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Improving Drug Safety Through Cardiotoxicity Assessment

January 7, 2022
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The pharmaceutical industry is under huge pressure to address the high attrition rates in drug development. With around 90% of candidates failing during clinical development,1 the process is not only long and risky, but also expensive for those involved.

There are many reasons that promising drug candidates are discontinued, including poor pharmacokinetics, lack of clinical efficacy, and toxicity. These might only emerge late in the drug development pipeline – often many years after the initial research and development. Furthermore, nearly one third of drugs get withdrawn from the market post approval due to safety concerns.2

Toxic to the Heart

One of the top reasons for drug withdrawal from clinical trials and the market is cardiotoxicity, which can be defined as toxicity that has a detrimental impact on the heart. In some cases, cardiotoxicity can lead to arrhythmia, myocardial dysfunction, or even terminal heart failure.

Recognizing the adverse effects of drug candidates in the early phases of drug development could significantly reduce cardiotoxicity risks, but it can be challenging to predict clinical outcomes using preclinical models. This is in part due to a limited understanding of the translatability across model systems and species.

To confidently advance novel drug candidates, it’s important that reliable and scalable preclinical models are developed that appropriately reflect human physiology. In particular, in vitro models using human induced pluripotent stem cell (hiPSC)-derived cardiomyocytes are often used to predict both cardiovascular safety and therapeutic efficacy of drugs. These hiPSC-derived cardiomyocytes are particularly attractive as they recapitulate the expected genetic, genomic, biochemical, and electrophysiological behaviors of human cardiomyocytes and heart tissue.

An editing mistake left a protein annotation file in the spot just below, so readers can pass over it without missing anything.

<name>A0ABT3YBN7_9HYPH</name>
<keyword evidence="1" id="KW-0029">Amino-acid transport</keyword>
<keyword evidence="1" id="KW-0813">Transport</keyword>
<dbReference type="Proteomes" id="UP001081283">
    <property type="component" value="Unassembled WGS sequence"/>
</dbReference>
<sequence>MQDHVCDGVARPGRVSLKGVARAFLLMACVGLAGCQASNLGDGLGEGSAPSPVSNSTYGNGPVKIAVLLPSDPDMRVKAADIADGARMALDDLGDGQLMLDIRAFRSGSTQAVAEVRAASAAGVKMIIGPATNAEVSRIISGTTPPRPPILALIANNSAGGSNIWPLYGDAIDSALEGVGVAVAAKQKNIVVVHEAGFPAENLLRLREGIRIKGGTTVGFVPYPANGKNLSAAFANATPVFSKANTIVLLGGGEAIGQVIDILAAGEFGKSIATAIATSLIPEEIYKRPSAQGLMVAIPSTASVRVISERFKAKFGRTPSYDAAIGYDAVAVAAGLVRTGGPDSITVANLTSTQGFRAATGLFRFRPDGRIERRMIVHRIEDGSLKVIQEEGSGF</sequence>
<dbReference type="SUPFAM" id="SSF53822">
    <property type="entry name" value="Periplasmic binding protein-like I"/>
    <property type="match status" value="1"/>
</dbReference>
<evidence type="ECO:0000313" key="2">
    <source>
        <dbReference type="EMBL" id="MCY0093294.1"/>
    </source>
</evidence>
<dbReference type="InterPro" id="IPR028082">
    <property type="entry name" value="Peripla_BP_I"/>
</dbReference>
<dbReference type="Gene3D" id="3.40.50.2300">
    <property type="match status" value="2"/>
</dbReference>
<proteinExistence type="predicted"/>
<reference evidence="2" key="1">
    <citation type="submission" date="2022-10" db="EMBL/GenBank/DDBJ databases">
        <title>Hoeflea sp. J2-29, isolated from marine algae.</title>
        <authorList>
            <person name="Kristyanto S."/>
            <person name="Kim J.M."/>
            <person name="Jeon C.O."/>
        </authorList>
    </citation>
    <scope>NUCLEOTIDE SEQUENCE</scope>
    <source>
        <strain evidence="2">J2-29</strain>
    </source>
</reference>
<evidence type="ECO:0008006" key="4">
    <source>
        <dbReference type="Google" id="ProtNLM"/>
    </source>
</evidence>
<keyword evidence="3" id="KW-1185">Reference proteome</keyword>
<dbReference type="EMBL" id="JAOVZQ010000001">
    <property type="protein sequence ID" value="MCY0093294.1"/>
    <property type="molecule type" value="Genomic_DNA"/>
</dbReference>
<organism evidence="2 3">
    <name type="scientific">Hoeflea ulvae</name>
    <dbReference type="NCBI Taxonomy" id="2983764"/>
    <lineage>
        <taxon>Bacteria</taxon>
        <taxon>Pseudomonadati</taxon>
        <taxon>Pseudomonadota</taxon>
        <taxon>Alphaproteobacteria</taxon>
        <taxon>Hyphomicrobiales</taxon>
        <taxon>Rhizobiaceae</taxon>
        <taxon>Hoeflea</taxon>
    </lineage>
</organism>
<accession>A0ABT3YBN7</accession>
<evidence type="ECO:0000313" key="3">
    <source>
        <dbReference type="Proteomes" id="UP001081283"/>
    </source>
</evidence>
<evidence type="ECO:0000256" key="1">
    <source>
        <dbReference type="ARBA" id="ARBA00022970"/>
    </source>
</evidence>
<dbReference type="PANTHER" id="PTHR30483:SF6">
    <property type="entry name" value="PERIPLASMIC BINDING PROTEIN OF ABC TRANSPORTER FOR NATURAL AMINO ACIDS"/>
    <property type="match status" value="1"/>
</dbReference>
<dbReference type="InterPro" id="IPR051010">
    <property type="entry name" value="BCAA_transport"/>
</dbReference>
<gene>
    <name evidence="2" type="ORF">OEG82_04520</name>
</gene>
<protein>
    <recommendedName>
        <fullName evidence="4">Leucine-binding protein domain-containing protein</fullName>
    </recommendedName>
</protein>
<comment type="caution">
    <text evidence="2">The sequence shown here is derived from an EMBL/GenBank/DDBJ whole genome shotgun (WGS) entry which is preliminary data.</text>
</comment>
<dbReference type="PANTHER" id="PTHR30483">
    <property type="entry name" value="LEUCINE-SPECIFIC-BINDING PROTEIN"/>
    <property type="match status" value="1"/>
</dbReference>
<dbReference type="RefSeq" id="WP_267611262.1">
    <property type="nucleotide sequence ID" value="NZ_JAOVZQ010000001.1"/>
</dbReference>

Spontaneous Rhythmic Beating

In a recent application note, scientists describe a label-free approach to quantify compound dependent changes in cardiomyocyte beating frequency using the Opera Phenix® Plus high-content screening system equipped with a pipettor module. Keeping cardiomyocytes at physiological conditions are of great importance for cardiotoxicity assessment, and the system precisely controls and keeps temperature, CO2, and humidity at optimal levels during the assay.

The hiPSC were first seeded into fibronectin-precoated PhenoPlate™ 96-well microplates, where they formed spontaneously and synchronously beating monolayers after three days of culture. When imaged, the hiPSC showed a stable beating rate.

To analyze drug-induced changes in the contraction frequency, epinephrine (adrenaline) was added at different concentrations and the cardiomyocytes were imaged. As expected, epinephrine treatment led to an increase in cardiomyocyte beating rate. The addition of ivabradine, which blocks ion current and stabilizes the heart beating rate, led to a dose-dependent decrease of cardiomyocyte beating rate. Finally, when the scientists applied different concentrations of nifedipine, which acts on the calcium ion-flux and reduces the heart beating rate, treatment decreased or eliminated the beating of cardiomyocytes, without other detectable changes in overall cell morphology.

The scientists concluded that the system offers fast frame rate imaging synchronized with automated on-board pipetting, enabling the analysis of compound-induced changes in cardiomyocyte contractility.

To find out more about this cardiomyocyte beating assay, read the full application note.


  1. Hingorani, A.D., Kuan, V., Finan, C. et al. Improving the odds of drug development success through human genomics: modelling study. Sci Rep 9, 18911 (2019).
  2. New safety concerns identified for 1 in 3 FDA-approved drugs [Internet]. YaleNews. 2021 [cited 16 December 2021]. Available from:


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